Loose Bodies in the Elbow Surgery

There are two main surgical options for treating loose bodies in the elbow.

  1. Arthroscopic Surgery: This minimally invasive procedure involves the surgeon making small incisions around the elbow, through which an arthroscope (a small camera) and surgical instruments are inserted. The camera allows the surgeon to locate the loose bodies, which are then removed using the surgical tools.
  2. Open Surgery: In some cases, where the loose bodies are large or lodged in difficult-to-reach areas, an open surgical approach may be necessary. This involves a larger incision and direct removal of the loose bodies.

Expected Surgery Outcome

The goal of both arthroscopic and open surgery is to reduce pain and improve elbow function. Most patients experience significant relief from symptoms, and following a period of rehabilitation, are able to return to their normal activities.

Potential surgery complications and risks

While complications are rare, they can occur. These may include infection, nerve damage, bleeding, and stiffness or loss of motion in the elbow. Some patients may also experience a reaction to the anaesthesia used during surgery.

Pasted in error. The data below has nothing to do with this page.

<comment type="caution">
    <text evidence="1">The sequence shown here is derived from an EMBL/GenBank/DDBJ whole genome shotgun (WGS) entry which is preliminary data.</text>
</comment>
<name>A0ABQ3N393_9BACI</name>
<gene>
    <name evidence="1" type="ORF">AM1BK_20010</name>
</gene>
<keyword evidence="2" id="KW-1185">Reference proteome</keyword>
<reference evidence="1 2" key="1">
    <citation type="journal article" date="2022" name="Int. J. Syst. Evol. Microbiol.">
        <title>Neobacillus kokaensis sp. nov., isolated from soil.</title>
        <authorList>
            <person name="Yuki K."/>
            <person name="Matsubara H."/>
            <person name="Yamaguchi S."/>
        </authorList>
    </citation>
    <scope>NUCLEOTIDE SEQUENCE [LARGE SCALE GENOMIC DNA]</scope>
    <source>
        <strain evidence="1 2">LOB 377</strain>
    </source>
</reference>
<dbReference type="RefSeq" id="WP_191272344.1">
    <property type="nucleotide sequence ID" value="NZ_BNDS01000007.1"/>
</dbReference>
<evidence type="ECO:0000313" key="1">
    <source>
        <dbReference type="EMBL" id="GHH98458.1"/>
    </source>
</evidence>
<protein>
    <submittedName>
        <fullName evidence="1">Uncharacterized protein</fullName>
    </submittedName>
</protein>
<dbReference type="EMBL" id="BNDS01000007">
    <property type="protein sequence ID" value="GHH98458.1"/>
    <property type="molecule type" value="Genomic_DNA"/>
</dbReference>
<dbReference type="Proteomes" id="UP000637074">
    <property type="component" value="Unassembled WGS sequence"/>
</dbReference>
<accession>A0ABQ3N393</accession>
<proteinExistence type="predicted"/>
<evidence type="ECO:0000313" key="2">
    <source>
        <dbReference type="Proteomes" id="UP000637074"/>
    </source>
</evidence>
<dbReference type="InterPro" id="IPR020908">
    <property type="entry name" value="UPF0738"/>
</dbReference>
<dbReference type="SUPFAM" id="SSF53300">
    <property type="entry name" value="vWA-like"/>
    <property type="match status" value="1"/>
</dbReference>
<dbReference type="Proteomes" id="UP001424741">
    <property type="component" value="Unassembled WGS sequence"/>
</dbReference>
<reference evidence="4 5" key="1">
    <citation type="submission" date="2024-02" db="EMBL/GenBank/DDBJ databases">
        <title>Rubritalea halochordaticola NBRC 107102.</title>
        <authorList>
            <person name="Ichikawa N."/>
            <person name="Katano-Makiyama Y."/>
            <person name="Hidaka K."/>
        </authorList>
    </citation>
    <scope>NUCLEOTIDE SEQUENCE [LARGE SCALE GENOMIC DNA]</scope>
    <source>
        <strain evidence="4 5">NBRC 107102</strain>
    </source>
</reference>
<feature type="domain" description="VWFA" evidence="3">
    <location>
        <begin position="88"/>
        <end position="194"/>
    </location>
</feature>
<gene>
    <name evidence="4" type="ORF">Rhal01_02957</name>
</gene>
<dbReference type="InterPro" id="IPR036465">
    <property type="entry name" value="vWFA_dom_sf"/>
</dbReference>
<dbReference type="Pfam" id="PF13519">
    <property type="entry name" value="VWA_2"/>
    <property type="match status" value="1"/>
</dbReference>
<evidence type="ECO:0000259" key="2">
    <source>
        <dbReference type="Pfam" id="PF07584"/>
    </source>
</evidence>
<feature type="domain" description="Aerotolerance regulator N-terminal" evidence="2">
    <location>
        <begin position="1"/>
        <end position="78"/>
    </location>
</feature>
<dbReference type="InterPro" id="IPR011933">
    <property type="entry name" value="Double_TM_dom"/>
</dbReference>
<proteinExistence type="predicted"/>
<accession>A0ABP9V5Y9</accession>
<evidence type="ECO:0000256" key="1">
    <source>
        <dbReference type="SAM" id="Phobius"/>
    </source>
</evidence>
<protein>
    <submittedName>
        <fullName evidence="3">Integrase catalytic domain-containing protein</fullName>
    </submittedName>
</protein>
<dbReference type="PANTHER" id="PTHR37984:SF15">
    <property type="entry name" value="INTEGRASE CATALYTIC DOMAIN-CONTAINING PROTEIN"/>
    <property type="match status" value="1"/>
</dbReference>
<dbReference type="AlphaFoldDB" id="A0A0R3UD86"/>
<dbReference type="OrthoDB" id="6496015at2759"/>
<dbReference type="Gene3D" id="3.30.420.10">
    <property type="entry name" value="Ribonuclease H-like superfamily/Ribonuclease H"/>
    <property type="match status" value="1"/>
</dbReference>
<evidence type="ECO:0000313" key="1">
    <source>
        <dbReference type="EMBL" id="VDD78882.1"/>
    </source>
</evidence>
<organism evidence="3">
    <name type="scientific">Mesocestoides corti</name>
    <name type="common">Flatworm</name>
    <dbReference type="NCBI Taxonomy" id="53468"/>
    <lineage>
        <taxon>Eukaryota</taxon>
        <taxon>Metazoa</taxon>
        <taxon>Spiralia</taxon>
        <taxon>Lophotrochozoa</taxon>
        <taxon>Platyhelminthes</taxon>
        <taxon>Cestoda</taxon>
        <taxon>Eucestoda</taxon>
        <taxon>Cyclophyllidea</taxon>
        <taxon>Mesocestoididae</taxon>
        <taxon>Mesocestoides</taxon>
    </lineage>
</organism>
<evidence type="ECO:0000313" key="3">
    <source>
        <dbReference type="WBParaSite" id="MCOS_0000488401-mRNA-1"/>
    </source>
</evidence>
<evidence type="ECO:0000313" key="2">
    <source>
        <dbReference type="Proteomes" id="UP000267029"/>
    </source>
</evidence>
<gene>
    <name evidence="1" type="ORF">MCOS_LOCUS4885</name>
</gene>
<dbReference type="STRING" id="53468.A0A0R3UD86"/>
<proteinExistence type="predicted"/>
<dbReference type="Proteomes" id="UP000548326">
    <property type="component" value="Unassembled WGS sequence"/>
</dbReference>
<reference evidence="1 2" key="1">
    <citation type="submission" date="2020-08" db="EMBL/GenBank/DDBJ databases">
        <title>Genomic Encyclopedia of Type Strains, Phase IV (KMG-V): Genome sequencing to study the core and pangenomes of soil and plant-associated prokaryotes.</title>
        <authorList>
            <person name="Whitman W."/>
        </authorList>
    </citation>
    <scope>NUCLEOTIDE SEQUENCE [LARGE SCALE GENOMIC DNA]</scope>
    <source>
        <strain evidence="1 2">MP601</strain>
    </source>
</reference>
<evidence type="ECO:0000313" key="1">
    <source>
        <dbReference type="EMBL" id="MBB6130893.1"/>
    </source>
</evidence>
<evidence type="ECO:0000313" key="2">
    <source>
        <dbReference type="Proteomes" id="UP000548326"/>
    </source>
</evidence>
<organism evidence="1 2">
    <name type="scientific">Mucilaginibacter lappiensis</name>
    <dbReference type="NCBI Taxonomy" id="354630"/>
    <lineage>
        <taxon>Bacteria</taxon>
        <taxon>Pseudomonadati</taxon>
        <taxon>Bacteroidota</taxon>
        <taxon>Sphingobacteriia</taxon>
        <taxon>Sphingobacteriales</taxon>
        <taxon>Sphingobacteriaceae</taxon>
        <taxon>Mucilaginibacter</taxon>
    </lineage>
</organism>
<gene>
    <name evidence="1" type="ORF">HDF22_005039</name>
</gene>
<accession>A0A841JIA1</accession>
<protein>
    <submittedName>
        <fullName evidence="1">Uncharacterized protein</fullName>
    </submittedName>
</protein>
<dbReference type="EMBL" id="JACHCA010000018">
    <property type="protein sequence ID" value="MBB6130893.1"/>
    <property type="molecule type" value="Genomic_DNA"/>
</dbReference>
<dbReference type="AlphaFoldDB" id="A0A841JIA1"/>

Risks

  • Infection: Though rare, surgery can sometimes lead to an infection.
  • Nerve Damage: Nerves near the surgical site may be accidentally damaged during the procedure.
  • Bleeding: As with any surgery, there is a risk of bleeding.
  • Postoperative Stiffness: Some patients may experience stiffness in their elbow after surgery.

Recovery after surgery

After surgery, patients will typically undergo a course of physiotherapy to restore strength and mobility to the elbow. The exact length of the recovery period can vary from person to person, but most patients can expect to return to their normal activities within 3 to 6 months following surgery.